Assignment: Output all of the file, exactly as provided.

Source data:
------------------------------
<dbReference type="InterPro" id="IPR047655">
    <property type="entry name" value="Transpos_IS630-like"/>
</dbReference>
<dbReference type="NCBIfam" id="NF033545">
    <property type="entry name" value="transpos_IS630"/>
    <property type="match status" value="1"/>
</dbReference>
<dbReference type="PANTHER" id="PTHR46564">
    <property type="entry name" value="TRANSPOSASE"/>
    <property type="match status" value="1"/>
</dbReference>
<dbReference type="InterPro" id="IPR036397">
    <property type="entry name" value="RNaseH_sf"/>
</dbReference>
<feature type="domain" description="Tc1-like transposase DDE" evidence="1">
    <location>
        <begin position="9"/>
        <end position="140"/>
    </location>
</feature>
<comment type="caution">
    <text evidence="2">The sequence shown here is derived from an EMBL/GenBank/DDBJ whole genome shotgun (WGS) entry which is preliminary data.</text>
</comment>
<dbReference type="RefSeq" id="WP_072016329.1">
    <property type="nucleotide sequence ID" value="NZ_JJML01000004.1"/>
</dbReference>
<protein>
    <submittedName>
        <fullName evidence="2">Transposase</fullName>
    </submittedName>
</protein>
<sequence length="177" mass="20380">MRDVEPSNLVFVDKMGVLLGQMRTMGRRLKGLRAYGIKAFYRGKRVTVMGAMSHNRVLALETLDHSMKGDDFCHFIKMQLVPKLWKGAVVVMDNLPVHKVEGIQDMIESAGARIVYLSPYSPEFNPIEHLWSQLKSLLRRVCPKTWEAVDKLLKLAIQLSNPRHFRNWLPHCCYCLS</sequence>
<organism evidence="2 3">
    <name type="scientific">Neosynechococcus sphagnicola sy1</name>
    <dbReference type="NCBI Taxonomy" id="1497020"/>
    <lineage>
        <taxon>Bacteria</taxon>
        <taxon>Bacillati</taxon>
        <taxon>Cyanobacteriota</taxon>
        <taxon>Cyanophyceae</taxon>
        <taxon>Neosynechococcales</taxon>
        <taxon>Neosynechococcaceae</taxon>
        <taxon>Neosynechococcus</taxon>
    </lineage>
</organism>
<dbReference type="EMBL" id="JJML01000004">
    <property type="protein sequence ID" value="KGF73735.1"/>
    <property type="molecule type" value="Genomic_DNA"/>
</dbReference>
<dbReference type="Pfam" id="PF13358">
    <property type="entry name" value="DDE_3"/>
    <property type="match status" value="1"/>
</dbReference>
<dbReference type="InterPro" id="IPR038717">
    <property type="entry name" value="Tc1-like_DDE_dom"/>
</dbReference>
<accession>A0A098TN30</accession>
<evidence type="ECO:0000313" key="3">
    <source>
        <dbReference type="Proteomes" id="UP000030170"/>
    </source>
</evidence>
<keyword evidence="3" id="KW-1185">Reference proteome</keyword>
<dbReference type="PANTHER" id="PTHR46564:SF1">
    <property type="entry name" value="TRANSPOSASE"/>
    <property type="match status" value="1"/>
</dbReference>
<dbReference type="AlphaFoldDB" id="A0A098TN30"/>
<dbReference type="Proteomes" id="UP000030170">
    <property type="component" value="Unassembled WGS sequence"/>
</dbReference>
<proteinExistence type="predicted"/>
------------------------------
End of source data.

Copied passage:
<dbReference type="InterPro" id="IPR047655">
    <property type="entry name" value="Transpos_IS630-like"/>
</dbReference>
<dbReference type="NCBIfam" id="NF033545">
    <property type="entry name" value="transpos_IS630"/>
    <property type="match status" value="1"/>
</dbReference>
<dbReference type="PANTHER" id="PTHR46564">
    <property type="entry name" value="TRANSPOSASE"/>
    <property type="match status" value="1"/>
</dbReference>
<dbReference type="InterPro" id="IPR036397">
    <property type="entry name" value="RNaseH_sf"/>
</dbReference>
<feature type="domain" description="Tc1-like transposase DDE" evidence="1">
    <location>
        <begin position="9"/>
        <end position="140"/>
    </location>
</feature>
<comment type="caution">
    <text evidence="2">The sequence shown here is derived from an EMBL/GenBank/DDBJ whole genome shotgun (WGS) entry which is preliminary data.</text>
</comment>
<dbReference type="RefSeq" id="WP_072016329.1">
    <property type="nucleotide sequence ID" value="NZ_JJML01000004.1"/>
</dbReference>
<protein>
    <submittedName>
        <fullName evidence="2">Transposase</fullName>
    </submittedName>
</protein>
<sequence length="177" mass="20380">MRDVEPSNLVFVDKMGVLLGQMRTMGRRLKGLRAYGIKAFYRGKRVTVMGAMSHNRVLALETLDHSMKGDDFCHFIKMQLVPKLWKGAVVVMDNLPVHKVEGIQDMIESAGARIVYLSPYSPEFNPIEHLWSQLKSLLRRVCPKTWEAVDKLLKLAIQLSNPRHFRNWLPHCCYCLS</sequence>
<organism evidence="2 3">
    <name type="scientific">Neosynechococcus sphagnicola sy1</name>
    <dbReference type="NCBI Taxonomy" id="1497020"/>
    <lineage>
        <taxon>Bacteria</taxon>
        <taxon>Bacillati</taxon>
        <taxon>Cyanobacteriota</taxon>
        <taxon>Cyanophyceae</taxon>
        <taxon>Neosynechococcales</taxon>
        <taxon>Neosynechococcaceae</taxon>
        <taxon>Neosynechococcus</taxon>
    </lineage>
</organism>
<dbReference type="EMBL" id="JJML01000004">
    <property type="protein sequence ID" value="KGF73735.1"/>
    <property type="molecule type" value="Genomic_DNA"/>
</dbReference>
<dbReference type="Pfam" id="PF13358">
    <property type="entry name" value="DDE_3"/>
    <property type="match status" value="1"/>
</dbReference>
<dbReference type="InterPro" id="IPR038717">
    <property type="entry name" value="Tc1-like_DDE_dom"/>
</dbReference>
<accession>A0A098TN30</accession>
<evidence type="ECO:0000313" key="3">
    <source>
        <dbReference type="Proteomes" id="UP000030170"/>
    </source>
</evidence>
<keyword evidence="3" id="KW-1185">Reference proteome</keyword>
<dbReference type="PANTHER" id="PTHR46564:SF1">
    <property type="entry name" value="TRANSPOSASE"/>
    <property type="match status" value="1"/>
</dbReference>
<dbReference type="AlphaFoldDB" id="A0A098TN30"/>
<dbReference type="Proteomes" id="UP000030170">
    <property type="component" value="Unassembled WGS sequence"/>
</dbReference>
<proteinExistence type="predicted"/>